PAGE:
Javascript: using placeholders %s, %d... in the javascript console and in strings

Many developers use the console.log API-function to log information, concatenating the values with strings with the plus symbol '+'. This will then look like:

Whilst this style of writing is perfectly O.K., the plus + always invokes toString() as a universal member function of the respective object, and confusion increases with increasing length of the string, leading to errant breaks in the syntax.

Partly out of convenience and partly out of necessity, string placeholders or substitution patterns are supported in the log method of the console's log function. These are reminiscent of C's and C++'s sprintf, which is also available as a port  in Javascript.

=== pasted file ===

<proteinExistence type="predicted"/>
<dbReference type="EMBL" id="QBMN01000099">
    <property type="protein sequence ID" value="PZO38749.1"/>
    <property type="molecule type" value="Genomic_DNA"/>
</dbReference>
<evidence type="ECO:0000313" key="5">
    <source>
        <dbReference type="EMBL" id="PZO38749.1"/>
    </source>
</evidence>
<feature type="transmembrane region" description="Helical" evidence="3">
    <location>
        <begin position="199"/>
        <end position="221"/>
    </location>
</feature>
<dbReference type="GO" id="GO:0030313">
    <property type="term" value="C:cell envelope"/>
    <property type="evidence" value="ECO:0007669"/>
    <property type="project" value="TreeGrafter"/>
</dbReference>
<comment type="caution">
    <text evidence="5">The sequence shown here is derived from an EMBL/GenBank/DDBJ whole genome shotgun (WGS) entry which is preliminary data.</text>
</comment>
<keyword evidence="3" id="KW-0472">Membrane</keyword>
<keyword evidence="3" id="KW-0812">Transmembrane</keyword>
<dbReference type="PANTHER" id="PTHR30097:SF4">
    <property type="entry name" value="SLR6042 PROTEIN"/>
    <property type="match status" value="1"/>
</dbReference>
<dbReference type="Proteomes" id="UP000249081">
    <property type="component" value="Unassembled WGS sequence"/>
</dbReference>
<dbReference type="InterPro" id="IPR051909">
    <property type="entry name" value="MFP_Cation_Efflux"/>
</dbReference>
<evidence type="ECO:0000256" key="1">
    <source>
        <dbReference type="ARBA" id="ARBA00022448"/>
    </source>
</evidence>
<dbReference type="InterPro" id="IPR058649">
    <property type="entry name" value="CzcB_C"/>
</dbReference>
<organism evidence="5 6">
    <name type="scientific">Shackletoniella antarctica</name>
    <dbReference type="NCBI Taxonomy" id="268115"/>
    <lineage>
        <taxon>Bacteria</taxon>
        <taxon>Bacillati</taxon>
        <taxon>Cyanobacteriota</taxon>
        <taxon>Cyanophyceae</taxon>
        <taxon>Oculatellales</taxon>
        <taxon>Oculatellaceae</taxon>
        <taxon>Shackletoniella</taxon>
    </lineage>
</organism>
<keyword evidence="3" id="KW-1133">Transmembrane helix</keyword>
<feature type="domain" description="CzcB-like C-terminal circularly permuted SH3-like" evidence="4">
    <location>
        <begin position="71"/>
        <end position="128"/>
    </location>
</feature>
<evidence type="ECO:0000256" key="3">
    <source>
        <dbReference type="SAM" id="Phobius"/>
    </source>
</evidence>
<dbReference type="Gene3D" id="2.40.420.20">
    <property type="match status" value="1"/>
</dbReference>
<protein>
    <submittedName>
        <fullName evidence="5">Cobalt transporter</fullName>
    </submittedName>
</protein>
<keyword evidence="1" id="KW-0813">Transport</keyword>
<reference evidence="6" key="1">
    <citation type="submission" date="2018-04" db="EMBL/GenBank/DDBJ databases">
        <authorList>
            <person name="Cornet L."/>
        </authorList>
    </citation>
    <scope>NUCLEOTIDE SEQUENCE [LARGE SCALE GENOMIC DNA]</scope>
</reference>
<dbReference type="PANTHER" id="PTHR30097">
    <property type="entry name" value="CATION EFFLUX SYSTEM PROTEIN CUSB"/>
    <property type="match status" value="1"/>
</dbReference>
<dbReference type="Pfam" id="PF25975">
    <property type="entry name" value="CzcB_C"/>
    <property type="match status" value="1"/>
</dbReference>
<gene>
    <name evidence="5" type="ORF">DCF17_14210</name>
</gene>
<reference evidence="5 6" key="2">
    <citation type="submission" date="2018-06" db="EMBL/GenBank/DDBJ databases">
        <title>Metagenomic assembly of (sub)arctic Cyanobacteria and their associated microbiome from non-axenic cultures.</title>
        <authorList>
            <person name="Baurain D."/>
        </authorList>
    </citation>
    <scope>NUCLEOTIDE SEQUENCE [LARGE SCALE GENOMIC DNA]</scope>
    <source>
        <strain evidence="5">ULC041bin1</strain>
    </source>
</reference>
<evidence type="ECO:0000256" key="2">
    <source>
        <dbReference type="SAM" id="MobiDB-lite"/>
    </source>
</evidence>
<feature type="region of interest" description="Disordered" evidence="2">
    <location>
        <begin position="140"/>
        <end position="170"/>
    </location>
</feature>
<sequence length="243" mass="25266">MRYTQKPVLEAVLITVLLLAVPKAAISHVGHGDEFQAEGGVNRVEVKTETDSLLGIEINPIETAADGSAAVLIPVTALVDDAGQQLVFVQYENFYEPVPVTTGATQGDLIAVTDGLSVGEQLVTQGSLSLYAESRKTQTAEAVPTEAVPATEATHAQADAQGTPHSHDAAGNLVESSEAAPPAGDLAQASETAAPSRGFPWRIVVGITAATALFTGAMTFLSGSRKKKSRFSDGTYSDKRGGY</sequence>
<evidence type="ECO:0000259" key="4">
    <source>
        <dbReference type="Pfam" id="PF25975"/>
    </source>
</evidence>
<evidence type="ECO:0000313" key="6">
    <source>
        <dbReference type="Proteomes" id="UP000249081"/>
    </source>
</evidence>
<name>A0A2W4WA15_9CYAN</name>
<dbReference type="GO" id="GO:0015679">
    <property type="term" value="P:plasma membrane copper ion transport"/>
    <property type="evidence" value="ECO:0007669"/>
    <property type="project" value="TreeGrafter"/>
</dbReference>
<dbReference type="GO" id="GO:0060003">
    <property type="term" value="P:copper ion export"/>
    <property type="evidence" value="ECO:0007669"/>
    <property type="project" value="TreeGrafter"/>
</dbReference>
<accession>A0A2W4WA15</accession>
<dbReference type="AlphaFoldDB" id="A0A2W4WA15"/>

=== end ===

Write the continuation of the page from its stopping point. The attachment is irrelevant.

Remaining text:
console.log takes the string with the placeholders as first, arguments, and with any additional arguments being matched to the corresponding placeholder from left to right and replaced by the argument.

Five types of placeholders are available:

  • %s converts the argument to a String value
  • %d converts the argument to a double value
  • %i converts the argument to a integer value
  • %f converts the argument to a  floating point number
  • %o converts the  argument to an Object